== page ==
It is about humanity. Protecting people, securing your environment, saving lives and providing economic opportunities which, in simple words, mean jobs, providing education, healthcare, protecting rights and so on and so forth. What differs is the complexity of the same problem, from place to place, depending on the level of development or lack of it.

The accepted global model for conducting these affairs, which is democracy, has been tested, but is now, in my view, technologically challenged.

By this I mean that with globalization, many more people are involved in the process and they influence decision making for good or bad.

What newspapers could by editorial decision delay or refuse to publish while a decision of Government is under consideration is now instantly available on the social media without any consideration for its possible adverse or beneficial effect. Very recently, I told my colleagues that this is not a good time to be a leader, although I have always asked myself if there was ever a time in human history that it was good to lead.

That is why I salute the leaders of many centuries past, especially those of the early 20th Century who led our world through many technological breakthroughs such as electricity, the telephone, the airplane and protected our planet amidst the threat of two world wars.

I draw a lot of inspiration from their courage and refusal to give up.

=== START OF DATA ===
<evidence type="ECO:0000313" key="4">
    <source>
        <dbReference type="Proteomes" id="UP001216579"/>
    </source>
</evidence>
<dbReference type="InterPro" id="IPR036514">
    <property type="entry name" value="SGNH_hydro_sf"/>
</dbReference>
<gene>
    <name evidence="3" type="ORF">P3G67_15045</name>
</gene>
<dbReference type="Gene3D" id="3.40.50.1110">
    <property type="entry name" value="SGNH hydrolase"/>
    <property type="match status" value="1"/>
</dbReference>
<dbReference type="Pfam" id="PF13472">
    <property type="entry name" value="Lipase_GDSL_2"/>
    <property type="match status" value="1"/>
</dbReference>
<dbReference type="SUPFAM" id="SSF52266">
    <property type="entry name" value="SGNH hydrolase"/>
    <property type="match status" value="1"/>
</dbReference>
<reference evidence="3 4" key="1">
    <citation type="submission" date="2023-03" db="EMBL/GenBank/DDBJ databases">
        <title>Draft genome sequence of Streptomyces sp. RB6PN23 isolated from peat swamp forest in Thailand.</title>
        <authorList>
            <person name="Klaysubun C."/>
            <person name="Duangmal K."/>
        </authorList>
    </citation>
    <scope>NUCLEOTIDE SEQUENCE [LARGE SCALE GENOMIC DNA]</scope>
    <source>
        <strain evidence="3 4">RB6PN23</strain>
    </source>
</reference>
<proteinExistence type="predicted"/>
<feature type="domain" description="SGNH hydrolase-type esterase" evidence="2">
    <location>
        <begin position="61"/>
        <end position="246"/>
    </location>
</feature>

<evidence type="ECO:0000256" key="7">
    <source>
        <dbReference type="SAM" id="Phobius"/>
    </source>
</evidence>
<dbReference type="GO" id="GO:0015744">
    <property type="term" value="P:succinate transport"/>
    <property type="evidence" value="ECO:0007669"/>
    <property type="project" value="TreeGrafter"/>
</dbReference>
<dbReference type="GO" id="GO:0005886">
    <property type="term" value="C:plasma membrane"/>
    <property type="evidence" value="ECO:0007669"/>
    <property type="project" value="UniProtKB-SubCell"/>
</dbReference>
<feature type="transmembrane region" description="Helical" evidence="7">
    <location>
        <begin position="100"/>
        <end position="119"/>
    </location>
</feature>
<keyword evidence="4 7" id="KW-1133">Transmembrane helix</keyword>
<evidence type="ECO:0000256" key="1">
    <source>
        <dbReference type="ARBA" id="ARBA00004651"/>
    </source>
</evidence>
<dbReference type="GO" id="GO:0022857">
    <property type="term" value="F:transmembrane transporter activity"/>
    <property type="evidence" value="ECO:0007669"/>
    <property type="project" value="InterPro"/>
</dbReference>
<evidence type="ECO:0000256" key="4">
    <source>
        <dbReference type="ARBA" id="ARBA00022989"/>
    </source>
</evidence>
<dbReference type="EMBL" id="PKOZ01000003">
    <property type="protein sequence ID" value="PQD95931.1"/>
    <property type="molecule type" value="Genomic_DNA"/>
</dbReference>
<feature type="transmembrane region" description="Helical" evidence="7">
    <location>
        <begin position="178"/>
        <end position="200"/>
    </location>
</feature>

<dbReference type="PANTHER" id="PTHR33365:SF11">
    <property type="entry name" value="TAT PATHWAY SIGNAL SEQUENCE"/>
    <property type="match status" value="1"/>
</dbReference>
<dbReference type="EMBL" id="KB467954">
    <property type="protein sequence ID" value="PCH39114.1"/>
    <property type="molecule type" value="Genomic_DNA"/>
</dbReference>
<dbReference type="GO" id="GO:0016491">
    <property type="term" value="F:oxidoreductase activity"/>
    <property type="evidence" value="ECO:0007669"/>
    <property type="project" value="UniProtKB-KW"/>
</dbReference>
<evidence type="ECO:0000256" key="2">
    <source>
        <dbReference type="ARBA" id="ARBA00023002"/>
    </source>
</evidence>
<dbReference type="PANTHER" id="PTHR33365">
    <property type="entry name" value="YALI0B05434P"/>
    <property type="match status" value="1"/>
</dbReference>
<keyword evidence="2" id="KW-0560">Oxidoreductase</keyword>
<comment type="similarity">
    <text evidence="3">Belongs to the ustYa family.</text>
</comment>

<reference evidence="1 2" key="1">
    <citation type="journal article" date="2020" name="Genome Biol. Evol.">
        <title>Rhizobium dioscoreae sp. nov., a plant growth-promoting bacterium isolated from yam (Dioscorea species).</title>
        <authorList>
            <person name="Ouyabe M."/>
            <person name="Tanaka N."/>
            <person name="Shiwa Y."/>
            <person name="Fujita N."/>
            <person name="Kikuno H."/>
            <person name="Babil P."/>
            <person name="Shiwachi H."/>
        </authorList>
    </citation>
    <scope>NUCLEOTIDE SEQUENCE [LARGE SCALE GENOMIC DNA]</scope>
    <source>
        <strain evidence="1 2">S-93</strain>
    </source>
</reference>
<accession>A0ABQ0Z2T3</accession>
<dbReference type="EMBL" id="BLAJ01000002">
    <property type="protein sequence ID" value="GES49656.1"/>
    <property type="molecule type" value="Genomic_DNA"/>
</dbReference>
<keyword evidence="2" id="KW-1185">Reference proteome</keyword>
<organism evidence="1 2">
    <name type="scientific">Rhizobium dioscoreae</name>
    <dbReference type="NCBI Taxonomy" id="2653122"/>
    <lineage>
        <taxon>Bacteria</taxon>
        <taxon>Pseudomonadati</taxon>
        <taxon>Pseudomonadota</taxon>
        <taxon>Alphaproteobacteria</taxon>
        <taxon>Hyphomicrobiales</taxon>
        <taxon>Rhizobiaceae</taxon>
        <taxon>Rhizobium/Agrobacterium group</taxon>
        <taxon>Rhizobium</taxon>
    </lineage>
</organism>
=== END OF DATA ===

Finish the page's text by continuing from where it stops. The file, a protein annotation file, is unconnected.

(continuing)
This is the least that is expected of every leader today in any part of the world if we are to save this planet from peril.

This is the challenge of statecraft.

Regrettably, democracy does not concern itself about this. It is only concerned about the emergence of the leader by popular mandate in an open process.

Democracy does not guarantee that the leader will be competent as we have seen in some jurisdictions. It makes no guarantee that he will be compassionate or God-fearing or that he will be passionate about the job.

In a technologically-driven world, where the primary objective of statecraft centres around the human civilization, data possession, processing, understanding and management are a sine qua non to successful statecraft in the 21st Century.

In the last five and a half years that I have spent in office, I have paid unrelenting attention to data.  The importance coincides with the cliché that you cannot manage a thing, if you cannot measure it.  A few quick examples will suffice to demonstrate the point.

On assumption of office in 2007, the first inquiry I made was about the number of Policemen in the State that was available to help me protect the 17,552,000 people that our 2006 headcount showed that we had living in Lagos.

Over the years, data management has become invaluable in our crime prevention strategy and has made our state easily the safest in the Country.

We are able to monitor trends by analysing reports at monthly security meetings which I chair and, by so doing, we deploy the necessary logistics, either of more men, more patrol vehicles, more boats, more communication equipment or extra hours or a combination of any of them as the crime data reports suggest.